Robert and Henrietta married in 1854, forming a most perfect union. Together, side-by-side, they ran the King Ranch. Their first home was a hut on the cattle ranch. She wrote in her memoirs:

"When I came as a bride in 1854, a little ranch home then — a mere jacal as Mexicans would call it — was our abode for many months until our main ranch dwelling was completed. But I doubt if it falls to the lot of any a bride to have had so happy a honeymoon. On horseback we roamed the broad prairies. When I grew tired my husband would spread a Mexican blanket for me and then I would take my siesta under the shade of the mesquite tree. ... I remember that my pantry was so small my platters were fastened to the walls outside. In those days, large venison roasts were our favorite viands. ... At first our cattle were longhorns from Mexico. We had no fences and branding was hard work" -Henrietta King

Richard died in 1885, leaving his wife of 31 years alone to run the ranch. Henrietta King lived until 1925, and she made the ranch profitable. She further developed their cattle breed which became the popular cattle variety across Texas. During her years alone, she built a public high school, a Presbyterian Church, and she supported local colleges and hospitals. She created the town of Kingsville by donating land when “Captain” died. She became the sole owner of the world’s largest ranch, and she ultimately created an empire of over one million acres.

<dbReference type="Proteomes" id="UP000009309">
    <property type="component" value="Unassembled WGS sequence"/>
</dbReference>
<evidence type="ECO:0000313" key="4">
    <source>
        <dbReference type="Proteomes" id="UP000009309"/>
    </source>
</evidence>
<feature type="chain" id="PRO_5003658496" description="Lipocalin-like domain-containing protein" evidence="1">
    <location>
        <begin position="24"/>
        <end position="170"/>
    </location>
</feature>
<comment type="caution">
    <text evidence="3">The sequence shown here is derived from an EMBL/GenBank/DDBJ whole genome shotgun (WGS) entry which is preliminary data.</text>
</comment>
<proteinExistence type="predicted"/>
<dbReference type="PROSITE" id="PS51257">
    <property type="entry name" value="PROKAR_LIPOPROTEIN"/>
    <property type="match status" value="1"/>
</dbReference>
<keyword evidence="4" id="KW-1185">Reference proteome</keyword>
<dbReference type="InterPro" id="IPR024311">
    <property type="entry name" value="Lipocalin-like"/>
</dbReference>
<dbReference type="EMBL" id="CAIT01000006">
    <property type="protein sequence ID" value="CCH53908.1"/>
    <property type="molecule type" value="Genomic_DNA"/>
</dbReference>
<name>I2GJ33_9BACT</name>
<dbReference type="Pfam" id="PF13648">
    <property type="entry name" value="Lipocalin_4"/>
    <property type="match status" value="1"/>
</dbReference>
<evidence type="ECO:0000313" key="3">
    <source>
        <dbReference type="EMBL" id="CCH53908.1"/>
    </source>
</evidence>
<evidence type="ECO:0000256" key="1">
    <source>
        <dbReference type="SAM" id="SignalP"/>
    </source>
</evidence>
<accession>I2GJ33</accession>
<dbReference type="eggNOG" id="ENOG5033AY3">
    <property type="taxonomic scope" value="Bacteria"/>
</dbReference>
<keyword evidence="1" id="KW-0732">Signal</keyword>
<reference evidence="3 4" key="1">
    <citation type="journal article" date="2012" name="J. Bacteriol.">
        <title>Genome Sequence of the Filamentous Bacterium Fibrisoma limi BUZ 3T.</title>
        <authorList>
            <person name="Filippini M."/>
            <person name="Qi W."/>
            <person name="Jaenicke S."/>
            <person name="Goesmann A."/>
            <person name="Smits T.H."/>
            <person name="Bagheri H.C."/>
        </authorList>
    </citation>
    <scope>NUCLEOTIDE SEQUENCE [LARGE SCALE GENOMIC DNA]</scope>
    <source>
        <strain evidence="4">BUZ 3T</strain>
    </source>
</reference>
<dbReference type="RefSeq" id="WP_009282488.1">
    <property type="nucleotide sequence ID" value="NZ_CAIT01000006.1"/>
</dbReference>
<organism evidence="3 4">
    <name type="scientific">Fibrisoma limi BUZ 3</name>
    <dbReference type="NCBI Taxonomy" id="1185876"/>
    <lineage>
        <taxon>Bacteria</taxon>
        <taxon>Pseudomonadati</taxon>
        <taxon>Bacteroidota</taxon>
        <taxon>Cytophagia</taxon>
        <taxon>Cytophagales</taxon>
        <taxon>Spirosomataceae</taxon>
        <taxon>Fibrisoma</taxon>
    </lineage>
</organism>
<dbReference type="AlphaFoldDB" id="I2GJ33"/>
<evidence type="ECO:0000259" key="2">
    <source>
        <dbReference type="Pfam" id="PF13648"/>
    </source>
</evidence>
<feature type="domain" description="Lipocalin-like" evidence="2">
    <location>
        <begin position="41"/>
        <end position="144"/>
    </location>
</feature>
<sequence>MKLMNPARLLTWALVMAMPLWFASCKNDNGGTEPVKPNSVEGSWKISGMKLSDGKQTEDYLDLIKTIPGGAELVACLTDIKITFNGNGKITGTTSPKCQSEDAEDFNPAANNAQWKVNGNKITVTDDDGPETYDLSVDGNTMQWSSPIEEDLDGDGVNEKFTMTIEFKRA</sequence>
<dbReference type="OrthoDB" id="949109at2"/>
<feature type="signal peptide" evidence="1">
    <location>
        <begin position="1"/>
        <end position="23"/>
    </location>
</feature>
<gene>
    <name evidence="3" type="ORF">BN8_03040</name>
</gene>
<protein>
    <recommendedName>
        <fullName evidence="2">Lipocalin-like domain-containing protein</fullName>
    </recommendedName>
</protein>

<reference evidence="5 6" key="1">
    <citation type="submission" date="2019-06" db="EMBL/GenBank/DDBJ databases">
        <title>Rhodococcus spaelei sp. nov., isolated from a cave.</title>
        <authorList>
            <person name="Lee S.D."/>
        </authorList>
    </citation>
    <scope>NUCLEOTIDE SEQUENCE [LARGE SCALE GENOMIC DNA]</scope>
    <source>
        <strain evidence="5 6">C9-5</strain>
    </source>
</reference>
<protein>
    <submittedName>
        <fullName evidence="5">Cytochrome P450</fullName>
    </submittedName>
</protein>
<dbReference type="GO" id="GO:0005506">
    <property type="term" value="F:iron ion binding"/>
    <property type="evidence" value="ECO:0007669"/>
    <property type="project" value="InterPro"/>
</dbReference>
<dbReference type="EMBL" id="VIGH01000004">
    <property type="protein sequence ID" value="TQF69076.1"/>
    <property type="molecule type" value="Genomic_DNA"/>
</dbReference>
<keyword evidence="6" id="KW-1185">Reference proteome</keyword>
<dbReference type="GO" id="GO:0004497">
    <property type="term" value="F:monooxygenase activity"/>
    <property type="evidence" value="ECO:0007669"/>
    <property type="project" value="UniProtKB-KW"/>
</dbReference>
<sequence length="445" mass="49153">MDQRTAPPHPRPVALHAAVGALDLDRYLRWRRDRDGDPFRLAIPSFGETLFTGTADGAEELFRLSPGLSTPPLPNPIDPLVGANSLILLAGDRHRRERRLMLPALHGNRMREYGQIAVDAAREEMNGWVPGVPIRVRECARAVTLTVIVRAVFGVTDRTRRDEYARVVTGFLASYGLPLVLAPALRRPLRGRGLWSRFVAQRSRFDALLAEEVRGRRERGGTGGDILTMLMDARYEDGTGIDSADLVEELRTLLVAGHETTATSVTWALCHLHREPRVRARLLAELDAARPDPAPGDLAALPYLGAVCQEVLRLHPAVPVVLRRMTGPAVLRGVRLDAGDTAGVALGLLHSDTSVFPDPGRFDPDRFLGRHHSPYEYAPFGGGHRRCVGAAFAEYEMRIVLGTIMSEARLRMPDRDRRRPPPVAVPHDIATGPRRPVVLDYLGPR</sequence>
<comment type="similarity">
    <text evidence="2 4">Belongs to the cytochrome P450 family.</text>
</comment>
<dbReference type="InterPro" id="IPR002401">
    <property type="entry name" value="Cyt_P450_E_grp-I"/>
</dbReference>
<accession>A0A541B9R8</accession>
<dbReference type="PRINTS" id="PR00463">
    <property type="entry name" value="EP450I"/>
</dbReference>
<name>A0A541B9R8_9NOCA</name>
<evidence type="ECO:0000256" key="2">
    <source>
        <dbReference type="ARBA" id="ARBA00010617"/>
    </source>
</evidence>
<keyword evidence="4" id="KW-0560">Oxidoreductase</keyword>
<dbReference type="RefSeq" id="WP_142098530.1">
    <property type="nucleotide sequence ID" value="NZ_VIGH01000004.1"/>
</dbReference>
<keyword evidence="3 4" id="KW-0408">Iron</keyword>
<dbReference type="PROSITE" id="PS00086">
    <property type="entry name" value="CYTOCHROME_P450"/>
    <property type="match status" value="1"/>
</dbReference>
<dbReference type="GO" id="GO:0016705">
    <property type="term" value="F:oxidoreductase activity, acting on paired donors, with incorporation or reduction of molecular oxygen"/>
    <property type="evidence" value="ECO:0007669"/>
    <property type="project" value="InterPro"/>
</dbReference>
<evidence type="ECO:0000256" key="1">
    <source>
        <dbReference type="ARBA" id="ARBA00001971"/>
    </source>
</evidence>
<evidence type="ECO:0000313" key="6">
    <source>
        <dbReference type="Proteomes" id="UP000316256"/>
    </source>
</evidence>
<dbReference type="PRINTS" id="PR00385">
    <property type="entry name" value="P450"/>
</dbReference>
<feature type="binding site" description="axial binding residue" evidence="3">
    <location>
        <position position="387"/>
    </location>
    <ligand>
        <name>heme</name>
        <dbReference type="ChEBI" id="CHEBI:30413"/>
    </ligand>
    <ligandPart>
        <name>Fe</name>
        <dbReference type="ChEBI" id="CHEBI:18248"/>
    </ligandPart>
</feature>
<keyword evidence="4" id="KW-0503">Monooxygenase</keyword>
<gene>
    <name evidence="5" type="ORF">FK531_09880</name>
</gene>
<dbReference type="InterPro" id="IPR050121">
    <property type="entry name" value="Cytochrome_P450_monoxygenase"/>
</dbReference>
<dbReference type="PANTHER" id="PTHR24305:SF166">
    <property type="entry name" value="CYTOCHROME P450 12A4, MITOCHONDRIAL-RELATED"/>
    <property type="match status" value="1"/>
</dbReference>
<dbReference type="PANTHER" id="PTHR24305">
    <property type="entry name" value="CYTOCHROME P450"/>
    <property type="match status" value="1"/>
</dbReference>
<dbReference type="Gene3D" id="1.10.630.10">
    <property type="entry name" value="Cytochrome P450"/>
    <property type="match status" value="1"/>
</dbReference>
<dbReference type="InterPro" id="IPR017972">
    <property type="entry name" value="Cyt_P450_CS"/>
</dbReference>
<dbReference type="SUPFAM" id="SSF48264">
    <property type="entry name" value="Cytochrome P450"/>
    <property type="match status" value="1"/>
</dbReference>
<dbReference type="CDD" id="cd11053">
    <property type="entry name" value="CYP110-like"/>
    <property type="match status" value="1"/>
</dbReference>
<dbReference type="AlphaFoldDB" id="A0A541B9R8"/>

“I doubt if any bride had so happy a honeymoon.” Henrietta King

Celia Yeary
Romance…and a little bit o' Texas

TEXAS BLUE-eBook and Print



Published by: The Wild Rose Press

Tuesday, February 2, 2010

To Censor...or Not?

An article in the local paper piqued my interest. The Texas prison system routinely censors all reading material for inmates. What do the officials look for? Anything that promotes or describes explicit sexuality, plans for escape, extreme violence, or fighting tactics is placed on a banned list.

This might be well and good, but the topic only interested me because none of us is completely exempt from censorship sometime in our lives.

Since J. D. Salinger died this week at age 91, I thought about his one great success, the book Catcher in the Rye, published in 1951. I was a young girl at the time, so I probably did not pay attention to the release of this novel. As I grew up, though, I learned groups had challenged and censored it many times. Why? It contained profanity, sexuality, and teenage angst. While he wrote it as an adult novel, what do you suppose teenagers did? They sought out the book whenever possible. As a teen, I knew not to touch that book. I never read it. Now, I will.